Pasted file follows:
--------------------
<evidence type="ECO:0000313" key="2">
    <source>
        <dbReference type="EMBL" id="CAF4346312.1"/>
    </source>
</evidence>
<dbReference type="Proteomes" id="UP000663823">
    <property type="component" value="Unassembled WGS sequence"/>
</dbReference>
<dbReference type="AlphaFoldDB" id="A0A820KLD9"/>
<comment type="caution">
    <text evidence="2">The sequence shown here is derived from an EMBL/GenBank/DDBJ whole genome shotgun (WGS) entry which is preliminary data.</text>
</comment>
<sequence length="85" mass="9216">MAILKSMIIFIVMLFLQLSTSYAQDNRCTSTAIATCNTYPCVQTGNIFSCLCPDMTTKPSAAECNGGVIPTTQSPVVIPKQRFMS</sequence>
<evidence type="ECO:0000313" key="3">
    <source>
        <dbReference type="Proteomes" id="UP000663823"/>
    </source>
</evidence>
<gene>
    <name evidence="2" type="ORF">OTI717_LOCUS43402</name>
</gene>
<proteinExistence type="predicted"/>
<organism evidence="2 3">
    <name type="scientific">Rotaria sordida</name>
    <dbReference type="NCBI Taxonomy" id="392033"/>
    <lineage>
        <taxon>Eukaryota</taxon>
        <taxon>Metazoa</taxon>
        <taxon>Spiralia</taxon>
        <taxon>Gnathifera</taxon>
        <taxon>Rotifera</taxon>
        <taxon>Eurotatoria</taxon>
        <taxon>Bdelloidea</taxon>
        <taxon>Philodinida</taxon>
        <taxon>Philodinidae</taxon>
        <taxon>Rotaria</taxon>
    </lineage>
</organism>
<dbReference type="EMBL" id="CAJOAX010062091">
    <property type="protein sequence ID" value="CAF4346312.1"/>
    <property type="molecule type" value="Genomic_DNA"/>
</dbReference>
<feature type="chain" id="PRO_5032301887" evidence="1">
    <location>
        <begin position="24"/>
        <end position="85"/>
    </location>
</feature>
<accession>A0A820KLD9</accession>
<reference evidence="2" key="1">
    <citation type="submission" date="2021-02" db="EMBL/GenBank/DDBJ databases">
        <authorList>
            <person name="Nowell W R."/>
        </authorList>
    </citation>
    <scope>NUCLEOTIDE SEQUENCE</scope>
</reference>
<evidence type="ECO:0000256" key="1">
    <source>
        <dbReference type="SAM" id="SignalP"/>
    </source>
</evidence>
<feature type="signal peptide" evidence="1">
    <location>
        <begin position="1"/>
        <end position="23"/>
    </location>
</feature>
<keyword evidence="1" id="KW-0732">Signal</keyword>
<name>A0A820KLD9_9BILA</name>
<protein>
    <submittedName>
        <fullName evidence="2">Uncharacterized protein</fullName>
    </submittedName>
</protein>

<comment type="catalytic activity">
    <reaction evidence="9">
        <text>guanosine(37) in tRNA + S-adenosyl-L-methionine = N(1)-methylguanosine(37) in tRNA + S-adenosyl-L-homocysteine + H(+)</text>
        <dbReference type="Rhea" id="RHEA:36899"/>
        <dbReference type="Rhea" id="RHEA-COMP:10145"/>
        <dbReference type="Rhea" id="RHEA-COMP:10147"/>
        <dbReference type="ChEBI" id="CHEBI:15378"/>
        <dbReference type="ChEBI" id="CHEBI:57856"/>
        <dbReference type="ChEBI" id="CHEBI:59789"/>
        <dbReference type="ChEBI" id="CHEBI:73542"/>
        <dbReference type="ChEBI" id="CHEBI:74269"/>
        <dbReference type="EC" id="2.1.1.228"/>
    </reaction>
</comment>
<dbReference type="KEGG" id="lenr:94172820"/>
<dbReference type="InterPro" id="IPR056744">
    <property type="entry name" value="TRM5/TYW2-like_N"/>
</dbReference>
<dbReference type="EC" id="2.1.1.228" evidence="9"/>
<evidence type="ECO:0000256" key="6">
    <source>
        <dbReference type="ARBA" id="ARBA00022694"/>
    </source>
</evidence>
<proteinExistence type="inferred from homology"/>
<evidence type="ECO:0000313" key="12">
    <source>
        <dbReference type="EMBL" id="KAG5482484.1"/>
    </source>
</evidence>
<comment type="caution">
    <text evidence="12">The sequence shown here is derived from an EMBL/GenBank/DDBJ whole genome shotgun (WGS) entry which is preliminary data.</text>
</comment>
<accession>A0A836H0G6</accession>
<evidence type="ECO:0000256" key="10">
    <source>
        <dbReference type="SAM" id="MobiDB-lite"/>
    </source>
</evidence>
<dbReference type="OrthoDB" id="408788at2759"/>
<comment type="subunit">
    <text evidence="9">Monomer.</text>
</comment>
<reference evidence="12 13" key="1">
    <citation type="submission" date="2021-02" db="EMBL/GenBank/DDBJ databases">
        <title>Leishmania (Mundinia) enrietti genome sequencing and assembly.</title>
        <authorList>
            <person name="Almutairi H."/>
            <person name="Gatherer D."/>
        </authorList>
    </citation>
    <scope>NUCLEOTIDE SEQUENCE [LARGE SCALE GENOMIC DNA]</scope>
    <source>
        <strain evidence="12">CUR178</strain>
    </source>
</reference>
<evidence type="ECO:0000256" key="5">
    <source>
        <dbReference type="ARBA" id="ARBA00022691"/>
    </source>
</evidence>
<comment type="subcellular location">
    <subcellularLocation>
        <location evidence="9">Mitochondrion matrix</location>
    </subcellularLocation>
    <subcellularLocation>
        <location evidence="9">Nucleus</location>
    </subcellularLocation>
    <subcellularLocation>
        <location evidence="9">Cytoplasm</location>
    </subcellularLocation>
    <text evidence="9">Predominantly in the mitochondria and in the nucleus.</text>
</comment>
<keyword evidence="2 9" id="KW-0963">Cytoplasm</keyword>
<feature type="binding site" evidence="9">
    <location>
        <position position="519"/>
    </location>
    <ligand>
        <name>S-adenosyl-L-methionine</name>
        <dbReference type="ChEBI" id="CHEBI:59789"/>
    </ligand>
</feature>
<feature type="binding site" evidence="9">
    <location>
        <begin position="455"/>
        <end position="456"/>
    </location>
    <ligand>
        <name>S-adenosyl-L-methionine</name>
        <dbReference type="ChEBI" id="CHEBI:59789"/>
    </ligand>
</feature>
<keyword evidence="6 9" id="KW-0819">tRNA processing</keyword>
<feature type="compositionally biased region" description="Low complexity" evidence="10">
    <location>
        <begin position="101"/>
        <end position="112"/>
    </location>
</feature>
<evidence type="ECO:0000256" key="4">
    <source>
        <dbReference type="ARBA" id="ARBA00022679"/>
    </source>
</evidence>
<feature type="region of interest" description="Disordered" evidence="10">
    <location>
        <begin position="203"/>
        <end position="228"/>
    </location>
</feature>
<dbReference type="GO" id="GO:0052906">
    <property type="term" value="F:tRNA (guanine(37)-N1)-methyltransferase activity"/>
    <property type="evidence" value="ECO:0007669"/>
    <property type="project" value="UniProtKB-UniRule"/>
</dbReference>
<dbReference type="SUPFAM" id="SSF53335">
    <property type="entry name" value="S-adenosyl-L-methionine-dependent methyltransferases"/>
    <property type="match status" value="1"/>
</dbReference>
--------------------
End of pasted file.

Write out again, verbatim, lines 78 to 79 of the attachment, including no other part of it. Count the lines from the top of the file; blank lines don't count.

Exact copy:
        <text>guanosine(37) in tRNA + S-adenosyl-L-methionine = N(1)-methylguanosine(37) in tRNA + S-adenosyl-L-homocysteine + H(+)</text>
        <dbReference type="Rhea" id="RHEA:36899"/>